The Legitimate Uses of the Phrase “One God”, and How Confounding Them Leads to Semi-modalism

Words and phrases usually have a pools of meaning, encompassing several related ideas, and having multiple definitions. Like other terms, the phrase “one God” gets used a few different ways, and its helpful to distinguish between those different uses. In this article I’d like to take a moment to distinguish between three different uses of the phrase “one God”, the first two being legitimate, and the last illegitimate:

  1. The first and primary signification of the phrase “one God” is for a person, the person Who is the Father of the Lord Jesus Christ. The Nicene Creed uses the phrase this way, saying “We believe in one God, the Father Almighty, Maker of all things…” This is the same way scripture uses the phrase, as can be seen explicitly from such passages as Eph 4:4-5 and 1 Cor 8:6, which says “yet for us there is but one God, the Father, from whom are all things and we exist for Him; and one Lord, Jesus Christ, by whom are all things, and we exist through Him.” (NAS). There is much to say on this topic, but in giving a mere definition here we have said enough.
  2. The secondary signification of the phrase “one God” is for the divine nature considered in abstract. This usage is not found in the scriptures, but is compatible with it. The word “God” is sometimes used as a name for the divine nature; therefore, another way of speaking of the singular divine nature is “one God”. This language was popularized by the orthodox fathers such as Athanasius during the Nicene era when much emphasis was placed on the Son and Spirit possessing a nature exactly identical with that of the Father. This language is not illegitimate but can sometimes be unhelpful, in part because of the confusion caused by the third usage of the term.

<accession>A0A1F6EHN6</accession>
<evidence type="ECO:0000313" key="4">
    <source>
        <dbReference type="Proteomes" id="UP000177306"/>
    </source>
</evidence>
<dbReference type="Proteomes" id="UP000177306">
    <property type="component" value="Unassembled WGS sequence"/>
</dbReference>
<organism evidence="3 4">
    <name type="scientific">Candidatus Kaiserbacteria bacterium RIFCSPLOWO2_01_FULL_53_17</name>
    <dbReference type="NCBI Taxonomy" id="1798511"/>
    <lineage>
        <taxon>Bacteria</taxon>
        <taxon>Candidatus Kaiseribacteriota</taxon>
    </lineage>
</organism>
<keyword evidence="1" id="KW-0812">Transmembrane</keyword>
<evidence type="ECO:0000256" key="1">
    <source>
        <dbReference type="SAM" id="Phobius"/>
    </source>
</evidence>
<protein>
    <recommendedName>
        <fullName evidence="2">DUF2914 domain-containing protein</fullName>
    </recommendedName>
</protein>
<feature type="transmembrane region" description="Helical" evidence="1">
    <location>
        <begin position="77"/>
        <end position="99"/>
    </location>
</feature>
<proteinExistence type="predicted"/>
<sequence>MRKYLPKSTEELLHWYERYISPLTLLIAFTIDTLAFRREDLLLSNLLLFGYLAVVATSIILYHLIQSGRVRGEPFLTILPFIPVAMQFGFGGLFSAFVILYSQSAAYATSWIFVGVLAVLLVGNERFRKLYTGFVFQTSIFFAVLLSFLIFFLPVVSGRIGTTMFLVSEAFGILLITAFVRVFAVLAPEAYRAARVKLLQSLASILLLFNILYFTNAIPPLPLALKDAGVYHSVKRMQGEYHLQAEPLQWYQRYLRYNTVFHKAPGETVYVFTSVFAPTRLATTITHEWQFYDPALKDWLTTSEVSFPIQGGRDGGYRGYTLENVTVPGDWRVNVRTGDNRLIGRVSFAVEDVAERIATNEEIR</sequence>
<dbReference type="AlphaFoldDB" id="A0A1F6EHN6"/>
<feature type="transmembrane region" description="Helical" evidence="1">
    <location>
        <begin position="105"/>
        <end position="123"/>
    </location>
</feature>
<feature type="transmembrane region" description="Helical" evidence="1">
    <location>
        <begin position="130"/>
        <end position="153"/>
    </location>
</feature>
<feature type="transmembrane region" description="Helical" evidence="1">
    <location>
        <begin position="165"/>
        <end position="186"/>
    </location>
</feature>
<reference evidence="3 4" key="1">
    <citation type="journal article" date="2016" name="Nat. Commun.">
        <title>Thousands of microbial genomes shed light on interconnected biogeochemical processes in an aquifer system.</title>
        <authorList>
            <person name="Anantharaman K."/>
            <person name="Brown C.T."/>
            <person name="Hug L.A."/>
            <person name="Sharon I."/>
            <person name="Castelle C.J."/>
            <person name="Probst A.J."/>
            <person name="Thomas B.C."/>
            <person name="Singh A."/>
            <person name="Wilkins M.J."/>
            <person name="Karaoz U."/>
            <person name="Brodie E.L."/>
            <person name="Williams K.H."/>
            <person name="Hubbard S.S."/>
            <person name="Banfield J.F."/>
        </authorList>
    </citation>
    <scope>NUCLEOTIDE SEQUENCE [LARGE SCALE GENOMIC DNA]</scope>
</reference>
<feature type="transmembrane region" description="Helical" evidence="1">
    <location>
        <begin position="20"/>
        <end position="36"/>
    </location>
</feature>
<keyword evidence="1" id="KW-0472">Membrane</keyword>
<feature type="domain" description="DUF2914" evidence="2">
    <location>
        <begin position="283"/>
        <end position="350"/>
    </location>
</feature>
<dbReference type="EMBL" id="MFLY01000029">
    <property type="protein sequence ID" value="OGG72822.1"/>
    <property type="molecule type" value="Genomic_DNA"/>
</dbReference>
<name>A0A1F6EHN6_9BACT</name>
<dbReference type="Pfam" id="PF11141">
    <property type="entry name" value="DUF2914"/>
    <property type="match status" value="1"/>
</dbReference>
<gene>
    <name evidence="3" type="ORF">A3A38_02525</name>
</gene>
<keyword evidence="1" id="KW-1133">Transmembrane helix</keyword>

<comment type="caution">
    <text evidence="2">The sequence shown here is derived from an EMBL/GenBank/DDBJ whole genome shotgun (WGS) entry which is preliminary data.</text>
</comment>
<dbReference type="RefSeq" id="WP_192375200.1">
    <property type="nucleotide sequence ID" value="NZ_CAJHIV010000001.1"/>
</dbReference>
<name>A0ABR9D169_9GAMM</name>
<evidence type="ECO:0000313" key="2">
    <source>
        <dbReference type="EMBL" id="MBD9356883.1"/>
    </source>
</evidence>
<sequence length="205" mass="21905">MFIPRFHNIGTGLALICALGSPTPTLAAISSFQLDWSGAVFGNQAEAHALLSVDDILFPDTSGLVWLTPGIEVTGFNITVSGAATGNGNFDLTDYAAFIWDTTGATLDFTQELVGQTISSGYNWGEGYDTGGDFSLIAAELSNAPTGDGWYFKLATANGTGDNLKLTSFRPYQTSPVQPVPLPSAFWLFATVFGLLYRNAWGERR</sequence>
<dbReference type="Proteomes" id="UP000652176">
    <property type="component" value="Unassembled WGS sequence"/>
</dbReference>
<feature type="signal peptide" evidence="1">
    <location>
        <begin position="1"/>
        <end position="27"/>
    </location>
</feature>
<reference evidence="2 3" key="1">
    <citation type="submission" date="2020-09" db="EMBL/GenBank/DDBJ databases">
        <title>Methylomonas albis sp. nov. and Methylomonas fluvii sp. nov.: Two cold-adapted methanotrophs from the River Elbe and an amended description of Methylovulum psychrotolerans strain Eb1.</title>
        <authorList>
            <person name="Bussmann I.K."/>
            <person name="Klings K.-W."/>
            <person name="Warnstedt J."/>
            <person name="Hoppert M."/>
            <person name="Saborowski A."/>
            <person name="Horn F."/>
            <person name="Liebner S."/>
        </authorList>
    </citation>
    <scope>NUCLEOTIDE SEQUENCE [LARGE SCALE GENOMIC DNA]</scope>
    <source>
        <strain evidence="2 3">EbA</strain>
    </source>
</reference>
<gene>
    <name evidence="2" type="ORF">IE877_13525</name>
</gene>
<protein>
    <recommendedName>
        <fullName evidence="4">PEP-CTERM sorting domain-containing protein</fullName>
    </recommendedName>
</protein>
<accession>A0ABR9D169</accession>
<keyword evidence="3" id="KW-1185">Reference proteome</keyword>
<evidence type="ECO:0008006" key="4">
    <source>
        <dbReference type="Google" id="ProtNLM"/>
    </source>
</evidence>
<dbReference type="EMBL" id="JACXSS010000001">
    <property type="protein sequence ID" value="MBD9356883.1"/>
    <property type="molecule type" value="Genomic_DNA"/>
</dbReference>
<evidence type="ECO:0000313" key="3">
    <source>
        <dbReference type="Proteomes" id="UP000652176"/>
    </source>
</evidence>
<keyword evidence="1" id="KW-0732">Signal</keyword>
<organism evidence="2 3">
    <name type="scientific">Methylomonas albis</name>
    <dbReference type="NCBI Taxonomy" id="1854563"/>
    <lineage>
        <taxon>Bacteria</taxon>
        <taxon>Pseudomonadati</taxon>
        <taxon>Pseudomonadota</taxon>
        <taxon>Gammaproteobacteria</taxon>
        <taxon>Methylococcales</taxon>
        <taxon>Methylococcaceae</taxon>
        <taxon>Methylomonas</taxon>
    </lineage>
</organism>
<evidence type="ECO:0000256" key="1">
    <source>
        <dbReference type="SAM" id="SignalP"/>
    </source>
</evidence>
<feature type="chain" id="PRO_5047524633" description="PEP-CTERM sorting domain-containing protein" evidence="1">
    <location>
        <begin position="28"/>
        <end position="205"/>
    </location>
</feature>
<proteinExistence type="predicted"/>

3.  The third and illegitimate signification of the phrase “one God” is for the Trinity as a whole/the divine nature considered as a person. This usage can be seen in Augustine’s exposition of semi-modalism and has been popular with semi-modalists since. This usage combines the first two definitions and by confusing the categories of person and essence, and uses the phrase to signify an essence that is conceived of as a person who is three persons.

We must recognize that it is natural for man to consider God, the one God, as a person. We know that he is a rational individual, not merely an abstract idea of divinity. The one God, man naturally understands, is a person, with real existence, Who can be interacted with, receiving prayer and worship, and giving response. The one God judges, acts, creates, etc.

An abstract idea of the divine nature, on the other hand, does not act, think, or have any real existence; it is merely an idea of something that only finds real existence in persons. We can relate to and interact with the one God; and this is always the way scripture treats the matter as well. Therefore we naturally understand that this phrase is first and foremost proper to God’s person, and only secondarily to His nature considered in abstract (thus the primary and secondary definitions).

But scripture also makes it clear that not only do we relate to and interact with this one God in some vague way, but that we relate to Him in particular as our Father; and as one Who is eternally the Father of one only-begotten Son, Who send forth His Spirit speaking by the mouths of prophets. The problem that is the third definition arises when men stop using the phrase according to its primary and biblical meaning. When it is instead applied primarily to the essence, the divine nature which exists in the persons considered in abstract, it is understandable that this is then wrongly conceived of as a person; for as we have said, all men know the one God is a person. If then, that title is taken from the Father by some, and given only to the divine nature, it is only then natural that men will begin to regard that nature as a person.

And there perhaps we have the conceptual origins of semi-modalism; as men began to think of the one God as an essence that existed in three persons, they began applying the properties of personhood to that essence, since they knew that the one God is a person, and to be treated as such.

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